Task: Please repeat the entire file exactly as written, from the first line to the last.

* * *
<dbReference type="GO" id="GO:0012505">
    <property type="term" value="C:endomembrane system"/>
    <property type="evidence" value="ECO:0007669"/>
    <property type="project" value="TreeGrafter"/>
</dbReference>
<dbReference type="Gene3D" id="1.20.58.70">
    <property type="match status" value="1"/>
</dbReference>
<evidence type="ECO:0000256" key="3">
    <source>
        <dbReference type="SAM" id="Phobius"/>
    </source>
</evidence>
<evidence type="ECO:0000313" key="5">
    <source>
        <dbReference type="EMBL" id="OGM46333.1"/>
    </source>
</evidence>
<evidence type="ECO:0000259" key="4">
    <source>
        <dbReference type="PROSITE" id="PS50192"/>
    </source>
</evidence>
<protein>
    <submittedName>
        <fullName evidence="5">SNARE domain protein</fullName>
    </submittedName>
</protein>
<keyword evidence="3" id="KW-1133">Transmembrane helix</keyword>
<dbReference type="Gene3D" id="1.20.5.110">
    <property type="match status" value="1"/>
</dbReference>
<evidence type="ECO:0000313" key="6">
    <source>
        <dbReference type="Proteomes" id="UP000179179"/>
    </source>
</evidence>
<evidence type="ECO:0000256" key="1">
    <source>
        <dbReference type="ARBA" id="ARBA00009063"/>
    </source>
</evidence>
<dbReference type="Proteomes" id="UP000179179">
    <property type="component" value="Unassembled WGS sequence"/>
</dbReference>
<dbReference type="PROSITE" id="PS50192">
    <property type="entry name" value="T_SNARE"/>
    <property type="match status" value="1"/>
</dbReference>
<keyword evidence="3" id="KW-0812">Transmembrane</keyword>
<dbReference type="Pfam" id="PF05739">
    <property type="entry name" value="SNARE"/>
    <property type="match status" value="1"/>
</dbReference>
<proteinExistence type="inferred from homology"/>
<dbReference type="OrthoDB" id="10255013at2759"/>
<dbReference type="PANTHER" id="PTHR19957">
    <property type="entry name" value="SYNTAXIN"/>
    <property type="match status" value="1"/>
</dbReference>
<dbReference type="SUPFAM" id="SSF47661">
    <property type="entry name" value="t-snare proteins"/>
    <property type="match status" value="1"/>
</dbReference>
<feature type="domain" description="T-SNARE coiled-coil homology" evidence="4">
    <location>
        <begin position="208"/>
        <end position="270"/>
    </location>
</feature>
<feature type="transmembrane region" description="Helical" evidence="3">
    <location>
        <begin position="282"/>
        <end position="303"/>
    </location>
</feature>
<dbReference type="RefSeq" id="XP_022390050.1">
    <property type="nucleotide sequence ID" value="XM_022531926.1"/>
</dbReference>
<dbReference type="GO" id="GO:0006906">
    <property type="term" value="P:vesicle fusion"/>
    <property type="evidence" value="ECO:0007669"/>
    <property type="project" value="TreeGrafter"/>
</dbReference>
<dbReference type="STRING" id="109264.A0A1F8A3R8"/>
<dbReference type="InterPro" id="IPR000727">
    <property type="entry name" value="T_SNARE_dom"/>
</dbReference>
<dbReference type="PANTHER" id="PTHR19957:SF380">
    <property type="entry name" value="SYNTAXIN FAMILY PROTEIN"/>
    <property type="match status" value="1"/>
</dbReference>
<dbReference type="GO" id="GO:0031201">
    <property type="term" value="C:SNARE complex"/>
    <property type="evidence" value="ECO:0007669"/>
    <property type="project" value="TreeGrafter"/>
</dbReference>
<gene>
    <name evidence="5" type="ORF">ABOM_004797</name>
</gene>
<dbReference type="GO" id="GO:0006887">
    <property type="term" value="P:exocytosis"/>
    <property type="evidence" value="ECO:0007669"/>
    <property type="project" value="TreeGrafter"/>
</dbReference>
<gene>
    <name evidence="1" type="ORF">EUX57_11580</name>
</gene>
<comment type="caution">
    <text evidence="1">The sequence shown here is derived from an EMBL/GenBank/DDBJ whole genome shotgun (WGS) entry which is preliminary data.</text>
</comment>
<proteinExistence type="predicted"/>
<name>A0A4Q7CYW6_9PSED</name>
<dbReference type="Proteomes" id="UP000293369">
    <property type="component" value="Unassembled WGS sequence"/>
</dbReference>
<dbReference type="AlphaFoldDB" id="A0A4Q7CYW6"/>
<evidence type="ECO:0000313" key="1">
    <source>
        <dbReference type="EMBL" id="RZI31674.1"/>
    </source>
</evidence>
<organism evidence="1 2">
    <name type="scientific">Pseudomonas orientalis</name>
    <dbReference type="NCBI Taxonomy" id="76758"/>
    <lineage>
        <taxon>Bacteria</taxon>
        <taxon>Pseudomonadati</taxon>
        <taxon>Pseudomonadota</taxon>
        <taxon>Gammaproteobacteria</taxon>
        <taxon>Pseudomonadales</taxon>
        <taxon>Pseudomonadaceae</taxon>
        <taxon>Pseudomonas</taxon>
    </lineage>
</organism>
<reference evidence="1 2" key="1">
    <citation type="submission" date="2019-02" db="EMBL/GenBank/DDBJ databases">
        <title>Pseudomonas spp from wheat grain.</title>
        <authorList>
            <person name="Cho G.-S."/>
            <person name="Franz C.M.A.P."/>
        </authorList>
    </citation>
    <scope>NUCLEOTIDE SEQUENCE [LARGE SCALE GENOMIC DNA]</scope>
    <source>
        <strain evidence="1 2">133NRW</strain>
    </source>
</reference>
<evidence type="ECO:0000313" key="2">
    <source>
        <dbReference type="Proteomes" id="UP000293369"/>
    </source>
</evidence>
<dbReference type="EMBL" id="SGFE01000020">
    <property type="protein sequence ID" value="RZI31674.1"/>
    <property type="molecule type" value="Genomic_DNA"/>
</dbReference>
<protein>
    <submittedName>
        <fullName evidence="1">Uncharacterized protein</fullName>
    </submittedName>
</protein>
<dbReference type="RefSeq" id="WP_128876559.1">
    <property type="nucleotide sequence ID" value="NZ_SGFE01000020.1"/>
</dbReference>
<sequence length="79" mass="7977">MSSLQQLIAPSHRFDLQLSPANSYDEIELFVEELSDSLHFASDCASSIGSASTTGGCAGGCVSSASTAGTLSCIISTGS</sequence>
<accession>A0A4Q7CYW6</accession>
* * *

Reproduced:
<dbReference type="GO" id="GO:0012505">
    <property type="term" value="C:endomembrane system"/>
    <property type="evidence" value="ECO:0007669"/>
    <property type="project" value="TreeGrafter"/>
</dbReference>
<dbReference type="Gene3D" id="1.20.58.70">
    <property type="match status" value="1"/>
</dbReference>
<evidence type="ECO:0000256" key="3">
    <source>
        <dbReference type="SAM" id="Phobius"/>
    </source>
</evidence>
<evidence type="ECO:0000313" key="5">
    <source>
        <dbReference type="EMBL" id="OGM46333.1"/>
    </source>
</evidence>
<evidence type="ECO:0000259" key="4">
    <source>
        <dbReference type="PROSITE" id="PS50192"/>
    </source>
</evidence>
<protein>
    <submittedName>
        <fullName evidence="5">SNARE domain protein</fullName>
    </submittedName>
</protein>
<keyword evidence="3" id="KW-1133">Transmembrane helix</keyword>
<dbReference type="Gene3D" id="1.20.5.110">
    <property type="match status" value="1"/>
</dbReference>
<evidence type="ECO:0000313" key="6">
    <source>
        <dbReference type="Proteomes" id="UP000179179"/>
    </source>
</evidence>
<evidence type="ECO:0000256" key="1">
    <source>
        <dbReference type="ARBA" id="ARBA00009063"/>
    </source>
</evidence>
<dbReference type="Proteomes" id="UP000179179">
    <property type="component" value="Unassembled WGS sequence"/>
</dbReference>
<dbReference type="PROSITE" id="PS50192">
    <property type="entry name" value="T_SNARE"/>
    <property type="match status" value="1"/>
</dbReference>
<keyword evidence="3" id="KW-0812">Transmembrane</keyword>
<dbReference type="Pfam" id="PF05739">
    <property type="entry name" value="SNARE"/>
    <property type="match status" value="1"/>
</dbReference>
<proteinExistence type="inferred from homology"/>
<dbReference type="OrthoDB" id="10255013at2759"/>
<dbReference type="PANTHER" id="PTHR19957">
    <property type="entry name" value="SYNTAXIN"/>
    <property type="match status" value="1"/>
</dbReference>
<dbReference type="SUPFAM" id="SSF47661">
    <property type="entry name" value="t-snare proteins"/>
    <property type="match status" value="1"/>
</dbReference>
<feature type="domain" description="T-SNARE coiled-coil homology" evidence="4">
    <location>
        <begin position="208"/>
        <end position="270"/>
    </location>
</feature>
<feature type="transmembrane region" description="Helical" evidence="3">
    <location>
        <begin position="282"/>
        <end position="303"/>
    </location>
</feature>
<dbReference type="RefSeq" id="XP_022390050.1">
    <property type="nucleotide sequence ID" value="XM_022531926.1"/>
</dbReference>
<dbReference type="GO" id="GO:0006906">
    <property type="term" value="P:vesicle fusion"/>
    <property type="evidence" value="ECO:0007669"/>
    <property type="project" value="TreeGrafter"/>
</dbReference>
<dbReference type="STRING" id="109264.A0A1F8A3R8"/>
<dbReference type="InterPro" id="IPR000727">
    <property type="entry name" value="T_SNARE_dom"/>
</dbReference>
<dbReference type="PANTHER" id="PTHR19957:SF380">
    <property type="entry name" value="SYNTAXIN FAMILY PROTEIN"/>
    <property type="match status" value="1"/>
</dbReference>
<dbReference type="GO" id="GO:0031201">
    <property type="term" value="C:SNARE complex"/>
    <property type="evidence" value="ECO:0007669"/>
    <property type="project" value="TreeGrafter"/>
</dbReference>
<gene>
    <name evidence="5" type="ORF">ABOM_004797</name>
</gene>
<dbReference type="GO" id="GO:0006887">
    <property type="term" value="P:exocytosis"/>
    <property type="evidence" value="ECO:0007669"/>
    <property type="project" value="TreeGrafter"/>
</dbReference>
<gene>
    <name evidence="1" type="ORF">EUX57_11580</name>
</gene>
<comment type="caution">
    <text evidence="1">The sequence shown here is derived from an EMBL/GenBank/DDBJ whole genome shotgun (WGS) entry which is preliminary data.</text>
</comment>
<proteinExistence type="predicted"/>
<name>A0A4Q7CYW6_9PSED</name>
<dbReference type="Proteomes" id="UP000293369">
    <property type="component" value="Unassembled WGS sequence"/>
</dbReference>
<dbReference type="AlphaFoldDB" id="A0A4Q7CYW6"/>
<evidence type="ECO:0000313" key="1">
    <source>
        <dbReference type="EMBL" id="RZI31674.1"/>
    </source>
</evidence>
<organism evidence="1 2">
    <name type="scientific">Pseudomonas orientalis</name>
    <dbReference type="NCBI Taxonomy" id="76758"/>
    <lineage>
        <taxon>Bacteria</taxon>
        <taxon>Pseudomonadati</taxon>
        <taxon>Pseudomonadota</taxon>
        <taxon>Gammaproteobacteria</taxon>
        <taxon>Pseudomonadales</taxon>
        <taxon>Pseudomonadaceae</taxon>
        <taxon>Pseudomonas</taxon>
    </lineage>
</organism>
<reference evidence="1 2" key="1">
    <citation type="submission" date="2019-02" db="EMBL/GenBank/DDBJ databases">
        <title>Pseudomonas spp from wheat grain.</title>
        <authorList>
            <person name="Cho G.-S."/>
            <person name="Franz C.M.A.P."/>
        </authorList>
    </citation>
    <scope>NUCLEOTIDE SEQUENCE [LARGE SCALE GENOMIC DNA]</scope>
    <source>
        <strain evidence="1 2">133NRW</strain>
    </source>
</reference>
<evidence type="ECO:0000313" key="2">
    <source>
        <dbReference type="Proteomes" id="UP000293369"/>
    </source>
</evidence>
<dbReference type="EMBL" id="SGFE01000020">
    <property type="protein sequence ID" value="RZI31674.1"/>
    <property type="molecule type" value="Genomic_DNA"/>
</dbReference>
<protein>
    <submittedName>
        <fullName evidence="1">Uncharacterized protein</fullName>
    </submittedName>
</protein>
<dbReference type="RefSeq" id="WP_128876559.1">
    <property type="nucleotide sequence ID" value="NZ_SGFE01000020.1"/>
</dbReference>
<sequence length="79" mass="7977">MSSLQQLIAPSHRFDLQLSPANSYDEIELFVEELSDSLHFASDCASSIGSASTTGGCAGGCVSSASTAGTLSCIISTGS</sequence>
<accession>A0A4Q7CYW6</accession>